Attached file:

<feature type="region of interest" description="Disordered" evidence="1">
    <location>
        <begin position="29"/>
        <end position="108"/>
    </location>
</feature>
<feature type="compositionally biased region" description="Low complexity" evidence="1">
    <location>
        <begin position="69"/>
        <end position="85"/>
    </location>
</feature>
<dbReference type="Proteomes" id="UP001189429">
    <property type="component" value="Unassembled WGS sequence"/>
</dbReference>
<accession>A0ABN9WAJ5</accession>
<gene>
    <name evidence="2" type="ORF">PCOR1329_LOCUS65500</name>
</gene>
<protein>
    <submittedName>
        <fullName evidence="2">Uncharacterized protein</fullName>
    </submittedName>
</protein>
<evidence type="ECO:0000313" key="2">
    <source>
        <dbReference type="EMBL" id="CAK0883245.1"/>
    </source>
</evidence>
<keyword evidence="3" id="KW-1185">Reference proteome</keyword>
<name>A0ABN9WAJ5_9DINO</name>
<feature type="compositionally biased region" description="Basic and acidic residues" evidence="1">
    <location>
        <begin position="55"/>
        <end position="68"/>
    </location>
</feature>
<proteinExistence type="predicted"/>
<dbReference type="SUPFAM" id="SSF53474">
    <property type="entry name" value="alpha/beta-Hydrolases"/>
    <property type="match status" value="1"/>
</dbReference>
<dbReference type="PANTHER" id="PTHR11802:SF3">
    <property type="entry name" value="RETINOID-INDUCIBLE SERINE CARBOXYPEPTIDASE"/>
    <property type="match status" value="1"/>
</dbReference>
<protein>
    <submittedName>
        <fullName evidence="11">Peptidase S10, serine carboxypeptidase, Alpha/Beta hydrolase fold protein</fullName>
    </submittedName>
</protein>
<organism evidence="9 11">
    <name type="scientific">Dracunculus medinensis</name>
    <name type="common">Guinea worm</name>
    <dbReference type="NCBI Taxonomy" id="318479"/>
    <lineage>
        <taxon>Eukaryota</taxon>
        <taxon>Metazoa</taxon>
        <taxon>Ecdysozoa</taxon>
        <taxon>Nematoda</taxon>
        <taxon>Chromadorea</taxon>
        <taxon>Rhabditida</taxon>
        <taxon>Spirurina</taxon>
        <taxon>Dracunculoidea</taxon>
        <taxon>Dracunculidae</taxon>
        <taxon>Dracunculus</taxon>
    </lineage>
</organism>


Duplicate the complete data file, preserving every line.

<feature type="region of interest" description="Disordered" evidence="1">
    <location>
        <begin position="29"/>
        <end position="108"/>
    </location>
</feature>
<feature type="compositionally biased region" description="Low complexity" evidence="1">
    <location>
        <begin position="69"/>
        <end position="85"/>
    </location>
</feature>
<dbReference type="Proteomes" id="UP001189429">
    <property type="component" value="Unassembled WGS sequence"/>
</dbReference>
<accession>A0ABN9WAJ5</accession>
<gene>
    <name evidence="2" type="ORF">PCOR1329_LOCUS65500</name>
</gene>
<protein>
    <submittedName>
        <fullName evidence="2">Uncharacterized protein</fullName>
    </submittedName>
</protein>
<evidence type="ECO:0000313" key="2">
    <source>
        <dbReference type="EMBL" id="CAK0883245.1"/>
    </source>
</evidence>
<keyword evidence="3" id="KW-1185">Reference proteome</keyword>
<name>A0ABN9WAJ5_9DINO</name>
<feature type="compositionally biased region" description="Basic and acidic residues" evidence="1">
    <location>
        <begin position="55"/>
        <end position="68"/>
    </location>
</feature>
<proteinExistence type="predicted"/>
<dbReference type="SUPFAM" id="SSF53474">
    <property type="entry name" value="alpha/beta-Hydrolases"/>
    <property type="match status" value="1"/>
</dbReference>
<dbReference type="PANTHER" id="PTHR11802:SF3">
    <property type="entry name" value="RETINOID-INDUCIBLE SERINE CARBOXYPEPTIDASE"/>
    <property type="match status" value="1"/>
</dbReference>
<protein>
    <submittedName>
        <fullName evidence="11">Peptidase S10, serine carboxypeptidase, Alpha/Beta hydrolase fold protein</fullName>
    </submittedName>
</protein>
<organism evidence="9 11">
    <name type="scientific">Dracunculus medinensis</name>
    <name type="common">Guinea worm</name>
    <dbReference type="NCBI Taxonomy" id="318479"/>
    <lineage>
        <taxon>Eukaryota</taxon>
        <taxon>Metazoa</taxon>
        <taxon>Ecdysozoa</taxon>
        <taxon>Nematoda</taxon>
        <taxon>Chromadorea</taxon>
        <taxon>Rhabditida</taxon>
        <taxon>Spirurina</taxon>
        <taxon>Dracunculoidea</taxon>
        <taxon>Dracunculidae</taxon>
        <taxon>Dracunculus</taxon>
    </lineage>
</organism>